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Stakeholders advocate climate smart agric, infrastructure to grow sector

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Despite success stories recorded by African countries in agriculture over the years, with Nigeria recording 300 per cent increase in cassava production; Kenya’s horticulture export growing to 10 per cent yearly; and also Ethiopian horticulture increasing by 40 per cent per year, the continent is still lagging behind, due to array of challenges.

The pressing challenges include; climate change, infrastructure, lack of finance and constraints of smallholder farmers. But the good news is that stakeholders across the continent are rising to the competitiveness challenge.

Speakers at a session on agribusiness, at the just concluded Africa CEO Forum, in Abidjan, Cote d’Ivoire, said the continent needs innovation in addressing the challenges, especially the climate change issue, as it is detrimental to the growth of the sector.

The Vice President, Middle East and Africa, International Finance Corporation (IFC), Sergio Pimenta said if the continent intends to increase its export to the rest of the world to increase its revenue base, there is need to adopt Climate-smart Agriculture (CSA) to address the perennial challenges.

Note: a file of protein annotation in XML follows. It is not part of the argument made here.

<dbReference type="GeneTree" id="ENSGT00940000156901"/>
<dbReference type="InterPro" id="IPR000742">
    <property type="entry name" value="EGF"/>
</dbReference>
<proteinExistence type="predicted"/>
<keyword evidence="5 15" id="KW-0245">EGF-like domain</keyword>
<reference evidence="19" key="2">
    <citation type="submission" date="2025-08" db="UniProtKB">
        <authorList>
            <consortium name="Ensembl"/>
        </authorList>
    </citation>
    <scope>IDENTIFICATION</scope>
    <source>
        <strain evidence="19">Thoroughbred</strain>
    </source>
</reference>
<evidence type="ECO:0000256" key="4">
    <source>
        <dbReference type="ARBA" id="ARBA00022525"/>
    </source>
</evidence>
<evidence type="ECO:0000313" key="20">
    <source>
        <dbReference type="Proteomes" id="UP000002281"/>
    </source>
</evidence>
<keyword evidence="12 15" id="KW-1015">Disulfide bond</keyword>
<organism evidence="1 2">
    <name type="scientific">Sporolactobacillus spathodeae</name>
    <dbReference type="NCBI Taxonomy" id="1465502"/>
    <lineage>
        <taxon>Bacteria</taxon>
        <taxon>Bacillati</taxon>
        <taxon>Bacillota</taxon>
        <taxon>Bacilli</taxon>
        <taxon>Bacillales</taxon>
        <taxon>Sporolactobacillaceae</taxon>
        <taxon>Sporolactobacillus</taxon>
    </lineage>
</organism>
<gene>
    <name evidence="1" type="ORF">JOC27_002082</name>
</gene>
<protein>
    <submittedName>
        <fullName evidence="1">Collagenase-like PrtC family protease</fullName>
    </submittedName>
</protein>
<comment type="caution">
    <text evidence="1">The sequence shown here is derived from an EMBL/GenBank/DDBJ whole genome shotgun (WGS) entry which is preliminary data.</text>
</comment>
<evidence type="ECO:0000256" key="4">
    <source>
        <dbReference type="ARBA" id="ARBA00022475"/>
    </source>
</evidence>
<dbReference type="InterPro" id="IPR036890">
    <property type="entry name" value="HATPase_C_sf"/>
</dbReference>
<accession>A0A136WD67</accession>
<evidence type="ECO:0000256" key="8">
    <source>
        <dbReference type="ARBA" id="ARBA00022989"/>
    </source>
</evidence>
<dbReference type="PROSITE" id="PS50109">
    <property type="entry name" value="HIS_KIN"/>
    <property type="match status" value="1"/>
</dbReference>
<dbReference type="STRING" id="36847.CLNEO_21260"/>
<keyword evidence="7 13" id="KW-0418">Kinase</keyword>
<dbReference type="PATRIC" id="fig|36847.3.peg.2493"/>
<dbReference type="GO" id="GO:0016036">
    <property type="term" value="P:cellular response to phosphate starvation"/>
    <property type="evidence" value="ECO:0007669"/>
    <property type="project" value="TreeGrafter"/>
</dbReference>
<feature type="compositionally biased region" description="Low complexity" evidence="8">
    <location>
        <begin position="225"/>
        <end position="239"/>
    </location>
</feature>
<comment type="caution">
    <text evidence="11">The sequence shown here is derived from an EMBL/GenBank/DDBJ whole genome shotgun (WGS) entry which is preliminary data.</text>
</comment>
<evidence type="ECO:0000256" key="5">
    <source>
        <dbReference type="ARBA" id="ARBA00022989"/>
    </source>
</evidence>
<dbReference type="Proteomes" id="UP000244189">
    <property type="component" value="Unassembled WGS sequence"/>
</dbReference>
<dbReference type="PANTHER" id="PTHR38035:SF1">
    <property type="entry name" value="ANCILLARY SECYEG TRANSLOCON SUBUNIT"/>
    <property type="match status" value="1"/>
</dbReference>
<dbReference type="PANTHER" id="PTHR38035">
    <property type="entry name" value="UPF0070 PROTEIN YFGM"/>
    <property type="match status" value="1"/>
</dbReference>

CSA is an approach that helps to guide actions needed to transform and reorient agricultural systems to effectively support development and ensure food security in a changing climate.

CSA aims to tackle three main objectives: sustainably increasing agricultural productivity and incomes; adapting and building resilience to climate change; and reducing and/or removing greenhouse gas emissions, where possible.

The Managing Director and Chief Executive Officer, Africa and Middle East, Olam International Limited, Venkataramani Shrivathsan, who described the CSA, as an extreme economical method, lamented that infrastructure challenge is one of the major impediments affecting agric investment in Africa.

He cited the company’s rice farm in Nasarrawa State, as example, where he noted that it was after situating the farm in the area that they realised the nearest market to them is about 60km away, which prompted the company to construct road.

“In Africa, we need collaborative approach to address issues affecting agriculture. Policy makers and government need to make infrastructure available for investors. We really need infrastructure-good roads and other basic amenities to make things happen.

“Innovation is critical. We have adopted the use of critical technology to map our Cotton farm in Cote d’Ivoire and also data capturing, which immensely helped farmers.

The use of technology can address issues in agric, if you can predict there is going to be shortfall in the supply of a particular seed, through technology you can mitigate it. Technology can also be used to improve the yield of smallholder farmers.”


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